Kids here are more appreciative of the art: Menno
2014 Red Bull BC One champion Menno was in Mumbai recently and he dropped some wisdom on finding his breaking style, India's b-boys and his unusual rise to the top of the global b-boying scene.
It’s not unusual to see Antisocial, a popular gig venue located in Mumbai swarming with people on a weekday. It is, however, a little strange for it to be packed to the brim at noon with kids in snapbacks and track pants. In anticipation of the Hip Hop Alive event, crowds of b-boys and b-girls from across the city have descended to display their breaking skills, battle it out against each other. They are also here to meet the Dutch b-boy Menno.
B-boys Ash and Kuku, and 13-year-old b-boy Charlie, are waiting outside the gates when I approach them. As they try to figure a way into the crammed club, they describe how they know of Menno. “We’ve seen his videos, he has a very unique style,” they tell me unanimously. “His drops are great and he’s extremely relaxed when performing.”
Most of the Internet is in agreement about Menno’s unique style, but no one has any real explanation as to what makes him stand out from the other title-winning breakers. His resume is impressive, loaded with wins at Red Bull BC One, Battle of the Year and the World B-Boy Series.
Menno’s history with breaking dates back 17 years, when he was 11. At that age, kids are usually preoccupied with trying to forge an identity for themselves and Menno’s story is no different. “I started breaking because I thought it was cool. We all struggle with trying to create an identity for ourselves. What should I wear? How should I act... Breaking made me feel like I was a part of something,” says Menno. He wasn’t an anomaly, most of his friends at that time were breaking too but their enthusiasm tapered off after a few years. Menno loved it too much to stop.
The Sports Education course he applied to after graduating high school rejected him for the “lack of motivation in his attitude” but Menno had other plans. Inspired by the b-boying scene in New York, which he witnessed first hand on vacation, Menno decided to follow his friend Xisco’s lead and start breaking full-time. Money started coming in as he won more and more championships and toured the world. Breaking had started taking shape as a feasible career for him.
The advice we’re often given is to do one thing and do it well but Menno isn’t one to be limited by vague inspirational posters. Besides his breaking, he’s an avid photographer, artist and has recently ventured into the world of fashion design. He will absolutely not indulge any comparisons to Kanye West though. “I never knew what to do with my life,” he explains.
Menno comes across as a very relatable person, minus all the championship titles, of course. He explains how he stopped competing after a few years of non-stop battles, and decided to take some time off even though the stage felt like the one place he was truly at home. “It gets tiring. Like a musician playing the same songs over and over at shows. People had heard my ‘songs’ too many times and I didn’t feel inspired at all,” he says. He tries to explain how the break helped his performance, drawing comparisons to making art. “Sometimes you start making a piece and stop but when you revisit it two months later, you know exactly how you want to finish it. It’s the same with my moves, I suddenly knew how to complete half-finished ideas.”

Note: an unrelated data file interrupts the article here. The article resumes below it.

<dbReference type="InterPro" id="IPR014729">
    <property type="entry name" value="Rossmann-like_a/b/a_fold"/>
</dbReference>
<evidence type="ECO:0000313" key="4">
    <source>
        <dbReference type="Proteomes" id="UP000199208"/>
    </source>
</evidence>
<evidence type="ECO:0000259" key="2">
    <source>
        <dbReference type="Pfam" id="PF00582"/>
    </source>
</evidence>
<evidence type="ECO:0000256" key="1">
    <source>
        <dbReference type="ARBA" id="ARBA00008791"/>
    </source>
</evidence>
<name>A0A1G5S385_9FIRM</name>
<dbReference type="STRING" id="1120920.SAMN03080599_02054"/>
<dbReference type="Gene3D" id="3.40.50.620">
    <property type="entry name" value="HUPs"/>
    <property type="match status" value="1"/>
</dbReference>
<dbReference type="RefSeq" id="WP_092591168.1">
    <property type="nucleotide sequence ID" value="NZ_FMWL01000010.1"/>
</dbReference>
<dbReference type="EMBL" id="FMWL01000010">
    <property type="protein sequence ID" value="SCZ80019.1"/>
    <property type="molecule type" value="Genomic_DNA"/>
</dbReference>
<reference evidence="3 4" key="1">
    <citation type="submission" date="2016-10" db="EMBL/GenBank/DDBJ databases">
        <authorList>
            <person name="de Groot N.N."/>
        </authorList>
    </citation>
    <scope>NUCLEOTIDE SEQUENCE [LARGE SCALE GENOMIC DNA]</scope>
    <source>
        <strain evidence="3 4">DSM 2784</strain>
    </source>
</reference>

Trying to understand his process and the way he approaches both breaking and art lends some insight into Menno’s elusive uniqueness. Both are borne out of rejecting the norm. His art is pretty abstract in nature but Menno insists it’s only because he doesn’t know how to paint realistically. “It’s like my breaking, I can’t do power moves like B-boy Pocket. They’re out of this world and he trains so hard to perfect them,” he says. He knows his body can’t do the same so his flow is more fluid, relying on traditional moves only to suddenly improvise and freestyle. Both in his art and breaking, Menno will use similar concepts and patterns, only to do something weird with them. Identifying what you’re good at is no easy feat but he’s done it and is already on the road to perfecting it.
What was interesting about Menno’s rise to the top was that it coincided with championships becoming more diverse. Boards dominated by b-boys from Korea, France and the USA started making space for Russia and Ukraine. Since Holland had no name in the game so to say when Menno arrived on the scene, he insists there was no pressure on him to win. However, as a fourth generation breaker from Holland, Menno says breaking wasn’t a new concept in the country, unlike the nascent scene in India. Menno thinks that b-boys and b-girls in India have a vastly different attitude towards breaking than breakers from Holland. “The kids here have more appreciation for the art. Usually people will complain if the floor is too sticky, if the venue is too hot. That’s not the case here.”
We ask him if he’s noticed the fact that breaking, much like hip hop in India, is dominated by kids from lower-middle-class backgrounds. He has. The story is pretty much the same across the world, which explains why artists in India see their own stories and aspirations resonated in hip-hop. “Breaking is a way out, not a hobby for them. It becomes a different energy and you can see the hunger to win in their eyes. It’s a dope scene but it needs some time to grow, they don’t have so much going for them in terms of opportunity.” Back at home, Menno and his crew had people helping them out, organising jams and giving them space to practise; but in India, it’s limited to a few opportunities and events (find out more about this year's Red Bull BC One here). “If other companies could see that and see the potential in this scene, that would be great.”